Sir, what is the most fundamental aspect of human freedom? Is it not, the freedom to use one’s own little resources as one pleases? We can understand that our freedom on public roads can be compromised. Our right to speak can be regulated. Even our right to work can be restricted. (It is restricted any way indirectly by denying us and our children quality education and basic health facilities.)

But our right to use our own rupee and paise? Taking this away from us, by your deciding what and how much we may use of our own money, is cruel.

We tried hard to convince ourselves that this is black money. We have failed. It is our blood money. We turned our blood into sweat to earn this pittance.

Our most basic form of freedom today stands crippled, nearly abrogated.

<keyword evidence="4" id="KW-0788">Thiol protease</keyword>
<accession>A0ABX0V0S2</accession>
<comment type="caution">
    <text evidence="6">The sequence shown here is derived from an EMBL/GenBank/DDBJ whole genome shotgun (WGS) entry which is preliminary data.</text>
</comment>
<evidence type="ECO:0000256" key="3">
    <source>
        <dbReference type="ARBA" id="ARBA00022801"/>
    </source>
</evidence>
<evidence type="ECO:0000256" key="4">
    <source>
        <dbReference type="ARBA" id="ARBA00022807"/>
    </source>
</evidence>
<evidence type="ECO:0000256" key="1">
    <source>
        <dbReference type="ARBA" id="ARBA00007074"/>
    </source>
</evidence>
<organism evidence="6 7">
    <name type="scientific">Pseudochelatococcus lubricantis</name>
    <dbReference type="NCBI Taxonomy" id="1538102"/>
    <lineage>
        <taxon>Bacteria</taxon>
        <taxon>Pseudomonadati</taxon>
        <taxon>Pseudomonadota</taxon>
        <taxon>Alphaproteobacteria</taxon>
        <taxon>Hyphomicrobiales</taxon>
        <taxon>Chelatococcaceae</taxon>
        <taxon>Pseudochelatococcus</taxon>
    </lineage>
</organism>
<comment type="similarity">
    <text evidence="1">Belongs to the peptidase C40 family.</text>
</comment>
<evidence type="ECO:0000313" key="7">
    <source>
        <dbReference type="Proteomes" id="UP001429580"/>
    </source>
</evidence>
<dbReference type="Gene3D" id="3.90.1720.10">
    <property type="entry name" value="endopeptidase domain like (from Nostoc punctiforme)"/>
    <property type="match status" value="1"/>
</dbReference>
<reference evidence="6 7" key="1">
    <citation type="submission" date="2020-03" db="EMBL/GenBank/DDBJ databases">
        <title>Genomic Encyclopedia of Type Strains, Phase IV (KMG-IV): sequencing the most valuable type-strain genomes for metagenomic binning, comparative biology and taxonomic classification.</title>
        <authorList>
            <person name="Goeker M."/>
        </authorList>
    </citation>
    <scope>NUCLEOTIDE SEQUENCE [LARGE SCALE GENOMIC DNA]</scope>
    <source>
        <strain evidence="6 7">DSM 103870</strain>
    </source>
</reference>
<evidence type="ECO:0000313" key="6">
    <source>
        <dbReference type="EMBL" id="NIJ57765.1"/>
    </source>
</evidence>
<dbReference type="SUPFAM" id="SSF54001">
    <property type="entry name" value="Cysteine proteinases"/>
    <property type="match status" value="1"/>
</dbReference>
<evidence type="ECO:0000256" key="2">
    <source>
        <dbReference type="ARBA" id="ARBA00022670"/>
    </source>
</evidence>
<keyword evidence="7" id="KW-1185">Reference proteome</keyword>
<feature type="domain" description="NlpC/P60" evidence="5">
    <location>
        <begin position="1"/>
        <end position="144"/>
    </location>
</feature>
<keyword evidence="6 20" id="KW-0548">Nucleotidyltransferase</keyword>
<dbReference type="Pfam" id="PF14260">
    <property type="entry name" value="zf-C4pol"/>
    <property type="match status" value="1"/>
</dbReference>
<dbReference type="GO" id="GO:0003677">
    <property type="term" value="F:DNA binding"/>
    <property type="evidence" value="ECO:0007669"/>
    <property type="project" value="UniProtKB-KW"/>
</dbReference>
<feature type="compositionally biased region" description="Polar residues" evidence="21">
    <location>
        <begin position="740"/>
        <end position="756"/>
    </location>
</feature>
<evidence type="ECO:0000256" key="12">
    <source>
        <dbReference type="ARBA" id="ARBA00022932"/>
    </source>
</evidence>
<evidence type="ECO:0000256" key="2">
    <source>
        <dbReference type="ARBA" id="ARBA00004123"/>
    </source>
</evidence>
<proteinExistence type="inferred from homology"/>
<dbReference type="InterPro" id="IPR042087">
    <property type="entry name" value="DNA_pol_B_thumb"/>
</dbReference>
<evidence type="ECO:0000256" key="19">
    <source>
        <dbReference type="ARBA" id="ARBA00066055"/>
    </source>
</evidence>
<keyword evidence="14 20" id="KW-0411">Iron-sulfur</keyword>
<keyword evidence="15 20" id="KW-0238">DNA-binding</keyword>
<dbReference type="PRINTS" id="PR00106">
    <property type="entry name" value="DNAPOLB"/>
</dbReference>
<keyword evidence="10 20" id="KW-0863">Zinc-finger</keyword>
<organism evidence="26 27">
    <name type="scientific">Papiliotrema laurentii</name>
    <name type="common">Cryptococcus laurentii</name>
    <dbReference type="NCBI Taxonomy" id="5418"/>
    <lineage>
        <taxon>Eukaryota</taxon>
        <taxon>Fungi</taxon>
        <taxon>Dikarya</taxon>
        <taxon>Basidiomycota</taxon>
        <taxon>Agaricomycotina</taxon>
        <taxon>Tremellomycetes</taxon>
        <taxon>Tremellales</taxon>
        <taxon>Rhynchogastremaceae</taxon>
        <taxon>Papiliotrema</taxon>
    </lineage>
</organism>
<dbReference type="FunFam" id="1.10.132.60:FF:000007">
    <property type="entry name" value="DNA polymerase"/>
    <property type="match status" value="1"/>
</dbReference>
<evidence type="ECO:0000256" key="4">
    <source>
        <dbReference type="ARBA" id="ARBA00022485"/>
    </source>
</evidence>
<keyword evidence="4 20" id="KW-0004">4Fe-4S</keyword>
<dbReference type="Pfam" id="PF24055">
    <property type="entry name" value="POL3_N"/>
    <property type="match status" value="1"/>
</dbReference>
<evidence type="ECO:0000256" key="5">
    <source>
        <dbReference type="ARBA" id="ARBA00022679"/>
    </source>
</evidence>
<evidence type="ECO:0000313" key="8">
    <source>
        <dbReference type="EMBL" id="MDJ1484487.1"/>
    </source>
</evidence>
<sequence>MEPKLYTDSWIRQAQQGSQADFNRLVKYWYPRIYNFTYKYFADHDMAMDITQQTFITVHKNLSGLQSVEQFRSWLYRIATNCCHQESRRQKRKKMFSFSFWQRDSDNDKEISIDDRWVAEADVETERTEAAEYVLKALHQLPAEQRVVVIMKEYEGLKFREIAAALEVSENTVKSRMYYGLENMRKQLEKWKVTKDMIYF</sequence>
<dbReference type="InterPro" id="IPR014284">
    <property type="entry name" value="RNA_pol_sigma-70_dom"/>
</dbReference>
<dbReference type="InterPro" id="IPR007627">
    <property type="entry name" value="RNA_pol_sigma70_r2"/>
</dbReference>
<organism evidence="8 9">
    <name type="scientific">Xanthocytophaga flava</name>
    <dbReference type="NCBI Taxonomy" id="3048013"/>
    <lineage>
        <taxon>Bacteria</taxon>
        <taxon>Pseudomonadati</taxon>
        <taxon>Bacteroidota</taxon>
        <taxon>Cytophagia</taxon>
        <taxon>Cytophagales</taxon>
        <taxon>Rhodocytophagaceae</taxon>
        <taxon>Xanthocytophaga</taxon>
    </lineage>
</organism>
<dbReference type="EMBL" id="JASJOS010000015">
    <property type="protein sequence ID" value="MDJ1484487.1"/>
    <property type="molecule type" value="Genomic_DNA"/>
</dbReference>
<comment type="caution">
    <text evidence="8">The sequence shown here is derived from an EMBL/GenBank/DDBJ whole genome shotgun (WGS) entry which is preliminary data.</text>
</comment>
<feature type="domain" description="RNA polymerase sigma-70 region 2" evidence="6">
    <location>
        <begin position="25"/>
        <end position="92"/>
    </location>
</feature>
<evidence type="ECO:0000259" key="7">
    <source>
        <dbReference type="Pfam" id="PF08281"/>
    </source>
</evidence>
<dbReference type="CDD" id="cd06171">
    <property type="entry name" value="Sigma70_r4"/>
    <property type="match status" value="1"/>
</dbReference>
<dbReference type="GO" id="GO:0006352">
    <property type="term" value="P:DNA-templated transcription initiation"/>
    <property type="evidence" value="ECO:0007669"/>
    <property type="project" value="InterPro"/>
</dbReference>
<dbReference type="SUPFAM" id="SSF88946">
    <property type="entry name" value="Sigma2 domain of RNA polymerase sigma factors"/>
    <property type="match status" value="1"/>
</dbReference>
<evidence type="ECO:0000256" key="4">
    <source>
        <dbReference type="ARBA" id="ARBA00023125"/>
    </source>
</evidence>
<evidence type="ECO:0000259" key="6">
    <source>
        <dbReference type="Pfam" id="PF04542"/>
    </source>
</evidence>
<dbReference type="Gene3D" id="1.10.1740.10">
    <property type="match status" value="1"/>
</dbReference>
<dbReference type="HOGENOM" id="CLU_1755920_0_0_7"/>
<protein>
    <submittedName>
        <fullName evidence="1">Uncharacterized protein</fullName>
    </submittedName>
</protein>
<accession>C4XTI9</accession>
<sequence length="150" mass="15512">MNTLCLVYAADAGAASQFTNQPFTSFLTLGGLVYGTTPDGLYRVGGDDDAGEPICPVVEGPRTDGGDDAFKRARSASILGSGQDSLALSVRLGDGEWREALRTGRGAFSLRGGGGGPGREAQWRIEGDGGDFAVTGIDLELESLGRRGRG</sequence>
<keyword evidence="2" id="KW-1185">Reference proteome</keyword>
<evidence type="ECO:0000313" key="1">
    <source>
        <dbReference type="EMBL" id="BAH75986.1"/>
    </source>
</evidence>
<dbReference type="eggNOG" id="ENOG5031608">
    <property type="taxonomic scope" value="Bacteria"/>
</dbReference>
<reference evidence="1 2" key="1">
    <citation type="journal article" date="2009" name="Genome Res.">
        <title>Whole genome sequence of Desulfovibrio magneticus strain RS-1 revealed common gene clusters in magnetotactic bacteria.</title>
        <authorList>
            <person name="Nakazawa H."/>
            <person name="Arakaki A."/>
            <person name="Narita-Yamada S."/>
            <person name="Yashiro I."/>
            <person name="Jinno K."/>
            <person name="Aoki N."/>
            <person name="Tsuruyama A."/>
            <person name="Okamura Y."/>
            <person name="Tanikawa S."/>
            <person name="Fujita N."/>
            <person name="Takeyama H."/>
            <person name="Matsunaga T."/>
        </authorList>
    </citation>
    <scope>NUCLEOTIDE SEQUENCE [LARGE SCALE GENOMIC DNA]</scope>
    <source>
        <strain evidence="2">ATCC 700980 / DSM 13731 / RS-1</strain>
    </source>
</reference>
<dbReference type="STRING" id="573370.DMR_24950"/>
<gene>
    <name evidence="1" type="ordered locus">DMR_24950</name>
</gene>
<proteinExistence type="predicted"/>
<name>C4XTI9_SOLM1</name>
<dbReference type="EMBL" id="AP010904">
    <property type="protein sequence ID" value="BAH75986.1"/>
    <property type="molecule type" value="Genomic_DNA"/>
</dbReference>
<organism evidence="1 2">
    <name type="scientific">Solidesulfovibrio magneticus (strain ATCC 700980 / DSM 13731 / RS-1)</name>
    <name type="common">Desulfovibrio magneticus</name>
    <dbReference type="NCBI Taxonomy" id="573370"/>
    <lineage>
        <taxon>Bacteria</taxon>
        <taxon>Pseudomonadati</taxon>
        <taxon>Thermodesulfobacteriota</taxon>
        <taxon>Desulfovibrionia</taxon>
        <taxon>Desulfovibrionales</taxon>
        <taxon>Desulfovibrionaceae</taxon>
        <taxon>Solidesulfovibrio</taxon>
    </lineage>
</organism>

It worries us that you seem unconcerned. You ask us to make sacrifices. You applaud us for obliging you and for falling in line. But is there nothing that you need to do for us? Tokens do not help us anymore.

Please don’t mind our asking this one question. What makes you think that all of us are obliged to endorse your goals and priorities? How important are they for us? What difference will they make in our life, even if all of them are fully realized?

For many, many of us, fighting hunger and destitution is more important and urgent than fighting black money. (And we really see no connection between the two.)

Nothing that has happened in the past or in the wake of your note-bandi gives us any reason for hoping that this stunning blow will mitigate our deprivation. It has no bearing on our life and our many woes.